This is a regime that is accused of the assassination of journalist Jamal Khashoggi, that promotes discord throughout the world and that has conducted a war in Yemen that has 13 million people on the brink of starvation. And the Conservatives feel “normalizing” relations with this regime is a good plan?

What happened to the Conservatives who stood up for those in need? For what is right? Shame on Conservative foreign affairs critic Erin O’Toole.

Dan Pearlman, Almonte, Ont.

Rethinking rail

Re Canadian High-Speed Passenger Rail Service: All Aboard? (letters, Aug. 6): VIA is subsidized by taxpayers from across Canada, yet is essentially an intercity rail service for Ontario, with services barely staggering across the provincial border to reach Montreal.

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The Toronto to Ottawa route usually has 10 taxpayer-subsidized trains each way per day; Toronto-London, seven. Two tourist trains per week arrive in Vancouver, three in the summer. Edmonton, the same. Calgary and Regina get nothing.

The West’s intercity service was the Greyhound bus line and it recently pulled out of the West after years of neglect by all levels of government.

If a high-speed rail line is to be built, let the Province of Ontario pay for it.

Fred McCague, Delta, B.C.

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After our recent train trip (Vancouver-Toronto, return), eight nights, 10 days in total, I am convinced that it is not a pipeline we need in Canada – we would be far better off designing and building a new high-speed passenger rail line. There is no way a passenger train should be using tracks meant for freight.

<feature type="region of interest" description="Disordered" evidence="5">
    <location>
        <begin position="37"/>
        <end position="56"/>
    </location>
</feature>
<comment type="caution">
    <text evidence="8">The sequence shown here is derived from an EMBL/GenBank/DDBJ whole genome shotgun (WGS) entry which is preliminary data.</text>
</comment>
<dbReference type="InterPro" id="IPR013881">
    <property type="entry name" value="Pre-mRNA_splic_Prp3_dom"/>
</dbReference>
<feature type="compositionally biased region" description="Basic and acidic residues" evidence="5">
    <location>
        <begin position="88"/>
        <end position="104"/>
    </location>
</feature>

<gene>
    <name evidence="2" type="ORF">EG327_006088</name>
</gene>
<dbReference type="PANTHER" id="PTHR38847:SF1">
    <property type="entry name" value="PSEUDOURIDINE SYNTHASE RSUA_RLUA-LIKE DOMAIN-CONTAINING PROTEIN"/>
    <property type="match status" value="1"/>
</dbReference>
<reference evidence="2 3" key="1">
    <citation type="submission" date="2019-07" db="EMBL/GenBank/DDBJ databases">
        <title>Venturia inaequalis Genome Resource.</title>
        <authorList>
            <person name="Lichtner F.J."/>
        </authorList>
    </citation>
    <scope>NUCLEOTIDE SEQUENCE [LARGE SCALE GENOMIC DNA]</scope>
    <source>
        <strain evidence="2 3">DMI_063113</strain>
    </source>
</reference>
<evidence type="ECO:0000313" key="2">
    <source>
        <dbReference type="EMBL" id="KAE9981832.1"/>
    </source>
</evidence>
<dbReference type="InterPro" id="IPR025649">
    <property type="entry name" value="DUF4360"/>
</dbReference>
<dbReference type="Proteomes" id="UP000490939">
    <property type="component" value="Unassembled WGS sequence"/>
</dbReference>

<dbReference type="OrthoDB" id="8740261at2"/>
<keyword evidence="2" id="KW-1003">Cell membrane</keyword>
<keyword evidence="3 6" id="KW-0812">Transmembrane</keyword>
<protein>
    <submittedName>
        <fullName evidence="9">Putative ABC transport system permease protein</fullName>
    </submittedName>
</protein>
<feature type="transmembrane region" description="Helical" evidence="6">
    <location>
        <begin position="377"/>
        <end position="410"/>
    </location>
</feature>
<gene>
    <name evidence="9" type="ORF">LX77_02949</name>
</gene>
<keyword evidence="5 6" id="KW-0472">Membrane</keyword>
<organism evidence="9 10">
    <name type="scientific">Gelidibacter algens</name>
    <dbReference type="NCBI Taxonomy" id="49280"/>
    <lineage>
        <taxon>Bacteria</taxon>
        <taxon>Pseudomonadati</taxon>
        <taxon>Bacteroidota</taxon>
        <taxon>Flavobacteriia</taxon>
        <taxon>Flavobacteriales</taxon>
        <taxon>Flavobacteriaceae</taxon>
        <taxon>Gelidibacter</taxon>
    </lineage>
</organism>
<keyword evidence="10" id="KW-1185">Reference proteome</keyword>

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Having to sit on the sidelines, waiting for freight trains to pass, then having to speed up (on tracks meant for freight trains) to make up time, resulted in a very rocky, uncomfortable ride.

Canada can do better than this!

Joyce Mainland, Kelowna, B.C.

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There has been much discussion in The Globe and Mail about developing new regional passenger train corridors. Living in Saskatchewan – where there is hardly any east-west train service, where Greyhound shuttered its national service in the West, and where there is no appropriate provincial bus service, because the Saskatchewan Transportation Company shut down – makes it hard to access transport other than motorized vehicles.

We could learn from the past when we in Saskatchewan had regular train service east and west, and internal regional passenger lines.

Canada is vast, but there should be an awareness and purpose of maintaining the fabric of the whole nation. Passenger trains are key to connecting communities all over Canada. A national train corridor should be a national strategy of development, and from that, you can build regional feeder lines.

Plus, shifting to train travel over CO2 -emitting cars and buses would be an important part of a national climate-action plan.

Don Kossick, Saskatoon

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If we’re really going to rethink our rail service, passenger and freight, it would be prudent to get freight carriers away from densely populated areas.

Our railway tracks were laid when most Canadians lived in rural areas. Hasn’t anything been learned from Lac-Mégantic? Similar trains carrying dangerous cargo still pass through urban centres, including Toronto, daily.

Toan Klein, Toronto

2019 Charter challenge

Re A True Charter Challenge: Empower Canadians With A New Bill Of Rights, And Our MPs, Too (Aug. 5): Here’s a better Charter challenge: Empower Canadians with a Bill of Responsibilities.

Ricardo Di Cecca, Burlington, Ont.